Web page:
So mapping I suppose, the best way of describing in terms of impact, is imagine you're playing a game of chess and you've never before looked at the board, mapping shows you what the board looks like. So it rapidly improves your ability to play the game.
I have done this within government for things like high speed rail, Home Office, the police, immigration border control, and we've done it within pharmaceutical companies, media companies, so all sorts of different industries. There's a couple of immediate impacts, first it gets everybody to focus on the user need. You often get projects, big specifications, very difficult to understand what the user need is, maps provide a visual way of seeing that.
Secondly, it teaches you about how to apply multiple methodologies, so rather than being six sigma outsource, or agile insource, you learn to break down large projects and use multiple methods. That can lead to enormous cost savings and risk reductions. The elephant part of that is actually risk reduction itself, and by mapping out the environment we've had huge - these are billion dollar projects - where they discover that the contract arrangement is not ideal.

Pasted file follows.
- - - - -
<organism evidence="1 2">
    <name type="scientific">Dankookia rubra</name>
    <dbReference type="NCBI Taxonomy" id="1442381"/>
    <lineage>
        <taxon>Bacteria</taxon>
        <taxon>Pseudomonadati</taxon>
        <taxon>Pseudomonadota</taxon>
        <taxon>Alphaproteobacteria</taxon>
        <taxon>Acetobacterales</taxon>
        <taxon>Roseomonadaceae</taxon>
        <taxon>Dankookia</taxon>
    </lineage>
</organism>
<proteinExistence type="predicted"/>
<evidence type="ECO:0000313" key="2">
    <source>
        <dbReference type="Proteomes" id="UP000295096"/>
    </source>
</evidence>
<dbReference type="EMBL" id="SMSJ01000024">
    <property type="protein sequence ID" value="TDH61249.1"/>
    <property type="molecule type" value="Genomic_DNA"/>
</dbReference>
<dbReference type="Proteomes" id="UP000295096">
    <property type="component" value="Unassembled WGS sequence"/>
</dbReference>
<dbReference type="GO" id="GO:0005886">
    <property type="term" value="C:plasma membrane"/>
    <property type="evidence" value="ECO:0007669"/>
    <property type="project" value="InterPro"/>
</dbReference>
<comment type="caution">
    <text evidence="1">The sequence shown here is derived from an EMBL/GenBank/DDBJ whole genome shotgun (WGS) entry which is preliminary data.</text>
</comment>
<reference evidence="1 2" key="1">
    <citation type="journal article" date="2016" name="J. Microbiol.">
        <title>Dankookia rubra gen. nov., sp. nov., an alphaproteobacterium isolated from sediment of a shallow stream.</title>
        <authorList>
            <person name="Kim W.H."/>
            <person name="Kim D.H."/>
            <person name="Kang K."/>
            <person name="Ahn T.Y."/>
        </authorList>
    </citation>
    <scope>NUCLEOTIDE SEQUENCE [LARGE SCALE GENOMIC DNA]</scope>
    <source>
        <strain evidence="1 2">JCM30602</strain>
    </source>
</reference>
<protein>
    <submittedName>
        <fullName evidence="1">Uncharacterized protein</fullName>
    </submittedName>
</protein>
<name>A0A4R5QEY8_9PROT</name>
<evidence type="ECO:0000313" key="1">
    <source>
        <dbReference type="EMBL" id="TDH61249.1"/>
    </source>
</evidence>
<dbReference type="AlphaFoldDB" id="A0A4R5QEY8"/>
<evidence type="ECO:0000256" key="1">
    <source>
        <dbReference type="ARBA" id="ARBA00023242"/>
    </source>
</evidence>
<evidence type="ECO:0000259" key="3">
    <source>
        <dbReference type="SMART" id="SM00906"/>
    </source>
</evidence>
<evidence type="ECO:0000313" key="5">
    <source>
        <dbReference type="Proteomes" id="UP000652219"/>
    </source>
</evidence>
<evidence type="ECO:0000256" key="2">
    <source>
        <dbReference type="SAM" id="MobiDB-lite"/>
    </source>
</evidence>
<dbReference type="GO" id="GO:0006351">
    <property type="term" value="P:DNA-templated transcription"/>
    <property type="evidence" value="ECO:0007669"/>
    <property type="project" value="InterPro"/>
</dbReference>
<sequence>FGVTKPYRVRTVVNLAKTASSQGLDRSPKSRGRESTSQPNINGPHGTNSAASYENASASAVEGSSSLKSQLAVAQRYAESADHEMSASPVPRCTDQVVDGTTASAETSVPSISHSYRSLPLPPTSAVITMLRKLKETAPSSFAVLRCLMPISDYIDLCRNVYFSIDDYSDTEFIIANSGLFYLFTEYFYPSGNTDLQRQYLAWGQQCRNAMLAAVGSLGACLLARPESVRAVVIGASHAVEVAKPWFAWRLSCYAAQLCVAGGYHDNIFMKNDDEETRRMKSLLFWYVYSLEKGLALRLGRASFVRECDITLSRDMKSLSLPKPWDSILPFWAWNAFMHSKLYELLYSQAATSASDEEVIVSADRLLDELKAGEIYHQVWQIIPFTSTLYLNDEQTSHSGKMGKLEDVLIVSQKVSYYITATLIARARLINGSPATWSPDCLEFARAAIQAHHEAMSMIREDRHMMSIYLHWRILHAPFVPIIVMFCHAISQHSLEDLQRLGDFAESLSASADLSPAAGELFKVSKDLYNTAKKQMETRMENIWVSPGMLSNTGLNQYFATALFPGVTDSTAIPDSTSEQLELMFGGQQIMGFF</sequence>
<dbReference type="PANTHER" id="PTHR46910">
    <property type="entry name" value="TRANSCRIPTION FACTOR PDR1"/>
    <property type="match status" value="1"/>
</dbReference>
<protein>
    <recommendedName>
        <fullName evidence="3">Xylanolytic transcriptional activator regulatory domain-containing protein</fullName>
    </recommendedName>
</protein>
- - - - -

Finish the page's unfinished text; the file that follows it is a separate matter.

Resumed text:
The other thing mapping is great for is communication, mostly business IT alignment issues people talk about are usually artefacts of how we all organise and poor ways of communication. Mapping is a way of everybody being able to see what is going on in the landscape and we've found it has really simplified communication in large organisations.
So beyond saving costs, applying the right methods, focusing on user needs, improving communication, risk management, it's also fantastic for strategic planning, situational awareness, so there's a whole host of other techniques of learning. Learning about how the economy is changing, learning about how you can improve your environment based upon competitors actions, which come into play as well.
The comments we get back are generally fantastic. I say generally, I have never had any negative comments.